Ex vivo permeation study

In order to evaluate the release of TXA from TXA (3%)-containing carbopol 940/HPMC (1:1, w/w) gel and its permeation through the skin, Franz cells covered by animal skin were used. This method was used to correlate an in vitro environment with an in vivo environment. With all their limitations and sometimes poor correlation to in vivo results, in vitro permeation experiments and animal models still provide important options for evaluating drug delivery systems.25 The plot of cumulative drug release within 5 h is presented in Figure 7. As can be seen, the drug was released and penetrated through the skin model uniformly and cumulative release reached 90% in 4 h and 97% in 5 h. This indicates ability of the gel to completely release the drug and let it permeate through the skin in relatively short time, when applied topically. This result is in correlation with the FTIR absorptive spectrum, which showed no strong interaction between TXA and the gel base, which led to complete drug release.

Bleeding time assessment

In this study, we focused on the preparation of topical formulations containing TXA, an anticoagulant medicine. In order to check its efficiency in stopping bleeding, a common fast screening method without the need for paraclinical evaluation called IVY method16 was used to evaluate the efficacy of topical TXA (3%)-containing carbopol 940/HPMC (1:1, w/w) gel on reducing the bleeding time in healthy volunteer individuals.

The process of coagulation has different stages and different methods have been developed to evaluate the status of each of these stages in hemostasis. The choice of each of these methods to evaluate blood coagulation depends on various factors, including the mechanism considered in the coagulation process, the speed of operation, and the cost. IVY method has been widely used to evaluate coagulation status and platelet function in various conditions such as pathologic conditions, drug-induced or presurgery evaluations. Although more sophisticated and accurate tests have been applied for this purpose recently, the bleeding time test is still used both in animal studies and in human studies, especially in the early stages of evaluation.26

Based on the bleeding times of groups presented in Figure 8, bleeding time in the control group was significantly higher than the other two groups (p<0.001). Similarly, bleeding time in the TXA solution treated group was significantly higher than in the TXA gel group (p<0.05). All subjects even in the TXA gel-treated  group displayed normal bleeding times (4-10 minutes).27

The results can be explained by the ability of the gel to remain in the site of application and complete release of the drug, which led to higher efficacy in reducing bleeding time compared with the free drug solution. This result has been in line with other studies on topical gels containing anticoagulants in reducing bleeding time in animal models.28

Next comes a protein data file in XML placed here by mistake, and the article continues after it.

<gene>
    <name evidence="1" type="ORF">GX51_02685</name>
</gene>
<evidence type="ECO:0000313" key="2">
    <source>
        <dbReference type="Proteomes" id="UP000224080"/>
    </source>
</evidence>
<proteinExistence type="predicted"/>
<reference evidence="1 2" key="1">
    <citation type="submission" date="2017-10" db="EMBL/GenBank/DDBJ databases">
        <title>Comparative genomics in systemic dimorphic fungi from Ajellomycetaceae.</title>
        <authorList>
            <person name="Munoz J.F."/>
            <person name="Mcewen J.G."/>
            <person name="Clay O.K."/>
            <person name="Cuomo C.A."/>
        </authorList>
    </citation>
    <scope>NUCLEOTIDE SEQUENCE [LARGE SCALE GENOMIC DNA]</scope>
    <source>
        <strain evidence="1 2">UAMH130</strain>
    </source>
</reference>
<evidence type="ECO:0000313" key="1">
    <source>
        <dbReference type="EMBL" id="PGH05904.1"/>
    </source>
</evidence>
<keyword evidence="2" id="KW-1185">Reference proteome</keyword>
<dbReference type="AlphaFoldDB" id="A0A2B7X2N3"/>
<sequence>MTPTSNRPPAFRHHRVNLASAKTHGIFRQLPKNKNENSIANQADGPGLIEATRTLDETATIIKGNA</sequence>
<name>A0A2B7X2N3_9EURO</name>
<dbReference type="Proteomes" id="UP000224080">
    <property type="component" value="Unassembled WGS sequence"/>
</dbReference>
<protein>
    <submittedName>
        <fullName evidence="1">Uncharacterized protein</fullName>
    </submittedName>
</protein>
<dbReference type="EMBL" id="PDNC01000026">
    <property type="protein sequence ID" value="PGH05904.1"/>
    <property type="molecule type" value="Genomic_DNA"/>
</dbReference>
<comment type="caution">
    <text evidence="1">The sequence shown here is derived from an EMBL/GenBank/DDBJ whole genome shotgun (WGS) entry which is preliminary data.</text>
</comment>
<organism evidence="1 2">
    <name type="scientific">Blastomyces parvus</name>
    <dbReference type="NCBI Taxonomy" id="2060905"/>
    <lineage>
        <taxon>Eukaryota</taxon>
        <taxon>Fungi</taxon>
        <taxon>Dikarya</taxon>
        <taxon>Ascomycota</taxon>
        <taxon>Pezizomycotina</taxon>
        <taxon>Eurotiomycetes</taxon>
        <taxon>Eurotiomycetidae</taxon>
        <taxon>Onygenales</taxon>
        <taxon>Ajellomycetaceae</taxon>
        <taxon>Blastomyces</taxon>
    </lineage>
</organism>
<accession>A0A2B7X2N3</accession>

The absence of abnormal bleeding time in all three groups indicates the safety of topical use of TXA and topical products containing it. Meanwhile, the decrease in the bleeding time of the gel group compared to the soluble drug indicates the short-term and transient effects of this drug in reducing the bleeding time, which can find its place in cases such as acute nosebleeds.29

Study limitations

In this study, the impact of topical use of TXA gel on plasma coagulation factors has not been evaluated.


In this study, an optimal carbopol 940/HPMC gel formulation containing TXA (3%) was designed and fabricated using the experimental design method. In vitro studies showed desirable physical quality of this gel and non-chemical interactions with the loaded drug. In the ex vivo permeation test, it was shown that the gel was capable to completely release its loaded drug and drug permeate through the skin within 5 h. The results of in vitro evaluation of the gel on reducing bleeding time led to promising results that could confirm the importance of further studies on this formulation as a potential medication to stop acute superficial bleeding.


Ethics Committee Approval: This study has been registered in the Ethics Committee of Zabul University of Medical Sciences and the code of ethics is the same as the study registration code given in the text of the manuscript (approval code. IR.ZBMU.REC.1397.085, date: 20.11.2018).

Informed Consent: The informed consent form was signed by all participants.

Peer-review: Externally peer-reviewed.

Authorship Contributions

Surgical and Medical Practices: D.M., Concept: O.C., S.D., F.S., Design: O.C., S.D., Data Collection or Processing: D.M., S.D., O.C., Analysis or Interpretation: S.D., F.S., Literature Search: F.S., Writing: F.S., S.D., O.C.

Conflict of Interest: No conflict of interest was declared by the authors.

Financial Disclosure: This study was supported financially by a research grant from Zabol University of Medical Sciences, Zabol, Iran, as a part of the Pharm.D. thesis.